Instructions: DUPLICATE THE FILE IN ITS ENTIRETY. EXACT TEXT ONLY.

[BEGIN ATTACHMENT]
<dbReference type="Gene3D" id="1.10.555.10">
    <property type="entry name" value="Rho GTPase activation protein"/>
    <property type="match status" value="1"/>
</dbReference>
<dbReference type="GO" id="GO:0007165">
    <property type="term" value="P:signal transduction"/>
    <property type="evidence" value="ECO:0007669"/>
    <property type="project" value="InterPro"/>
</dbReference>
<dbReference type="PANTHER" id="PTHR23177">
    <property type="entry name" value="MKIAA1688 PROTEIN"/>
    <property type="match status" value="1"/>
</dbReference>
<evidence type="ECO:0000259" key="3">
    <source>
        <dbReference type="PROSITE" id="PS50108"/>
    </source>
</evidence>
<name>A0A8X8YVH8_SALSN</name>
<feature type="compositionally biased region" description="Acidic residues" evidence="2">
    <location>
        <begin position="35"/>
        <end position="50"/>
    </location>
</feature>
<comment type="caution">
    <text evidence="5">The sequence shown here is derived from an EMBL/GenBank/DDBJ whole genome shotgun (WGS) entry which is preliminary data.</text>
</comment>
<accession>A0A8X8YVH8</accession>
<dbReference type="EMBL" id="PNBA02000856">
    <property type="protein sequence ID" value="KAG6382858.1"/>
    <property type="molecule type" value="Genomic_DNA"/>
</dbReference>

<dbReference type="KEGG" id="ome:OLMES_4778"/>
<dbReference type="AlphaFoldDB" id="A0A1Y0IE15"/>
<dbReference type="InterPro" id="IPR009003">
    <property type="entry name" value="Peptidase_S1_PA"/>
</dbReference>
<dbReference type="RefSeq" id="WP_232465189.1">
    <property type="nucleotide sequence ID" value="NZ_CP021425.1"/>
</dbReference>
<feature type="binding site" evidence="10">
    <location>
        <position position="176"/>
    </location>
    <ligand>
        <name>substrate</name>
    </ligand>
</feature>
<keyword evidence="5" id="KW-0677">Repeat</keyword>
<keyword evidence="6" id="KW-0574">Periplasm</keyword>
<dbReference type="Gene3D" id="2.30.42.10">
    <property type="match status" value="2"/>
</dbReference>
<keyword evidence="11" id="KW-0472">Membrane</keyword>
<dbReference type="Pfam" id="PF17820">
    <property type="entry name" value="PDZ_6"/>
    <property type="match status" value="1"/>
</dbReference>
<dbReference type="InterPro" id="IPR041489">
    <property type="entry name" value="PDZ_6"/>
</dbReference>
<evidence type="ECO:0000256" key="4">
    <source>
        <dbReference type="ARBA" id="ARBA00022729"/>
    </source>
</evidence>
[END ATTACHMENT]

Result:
<dbReference type="Gene3D" id="1.10.555.10">
    <property type="entry name" value="Rho GTPase activation protein"/>
    <property type="match status" value="1"/>
</dbReference>
<dbReference type="GO" id="GO:0007165">
    <property type="term" value="P:signal transduction"/>
    <property type="evidence" value="ECO:0007669"/>
    <property type="project" value="InterPro"/>
</dbReference>
<dbReference type="PANTHER" id="PTHR23177">
    <property type="entry name" value="MKIAA1688 PROTEIN"/>
    <property type="match status" value="1"/>
</dbReference>
<evidence type="ECO:0000259" key="3">
    <source>
        <dbReference type="PROSITE" id="PS50108"/>
    </source>
</evidence>
<name>A0A8X8YVH8_SALSN</name>
<feature type="compositionally biased region" description="Acidic residues" evidence="2">
    <location>
        <begin position="35"/>
        <end position="50"/>
    </location>
</feature>
<comment type="caution">
    <text evidence="5">The sequence shown here is derived from an EMBL/GenBank/DDBJ whole genome shotgun (WGS) entry which is preliminary data.</text>
</comment>
<accession>A0A8X8YVH8</accession>
<dbReference type="EMBL" id="PNBA02000856">
    <property type="protein sequence ID" value="KAG6382858.1"/>
    <property type="molecule type" value="Genomic_DNA"/>
</dbReference>

<dbReference type="KEGG" id="ome:OLMES_4778"/>
<dbReference type="AlphaFoldDB" id="A0A1Y0IE15"/>
<dbReference type="InterPro" id="IPR009003">
    <property type="entry name" value="Peptidase_S1_PA"/>
</dbReference>
<dbReference type="RefSeq" id="WP_232465189.1">
    <property type="nucleotide sequence ID" value="NZ_CP021425.1"/>
</dbReference>
<feature type="binding site" evidence="10">
    <location>
        <position position="176"/>
    </location>
    <ligand>
        <name>substrate</name>
    </ligand>
</feature>
<keyword evidence="5" id="KW-0677">Repeat</keyword>
<keyword evidence="6" id="KW-0574">Periplasm</keyword>
<dbReference type="Gene3D" id="2.30.42.10">
    <property type="match status" value="2"/>
</dbReference>
<keyword evidence="11" id="KW-0472">Membrane</keyword>
<dbReference type="Pfam" id="PF17820">
    <property type="entry name" value="PDZ_6"/>
    <property type="match status" value="1"/>
</dbReference>
<dbReference type="InterPro" id="IPR041489">
    <property type="entry name" value="PDZ_6"/>
</dbReference>
<evidence type="ECO:0000256" key="4">
    <source>
        <dbReference type="ARBA" id="ARBA00022729"/>
    </source>
</evidence>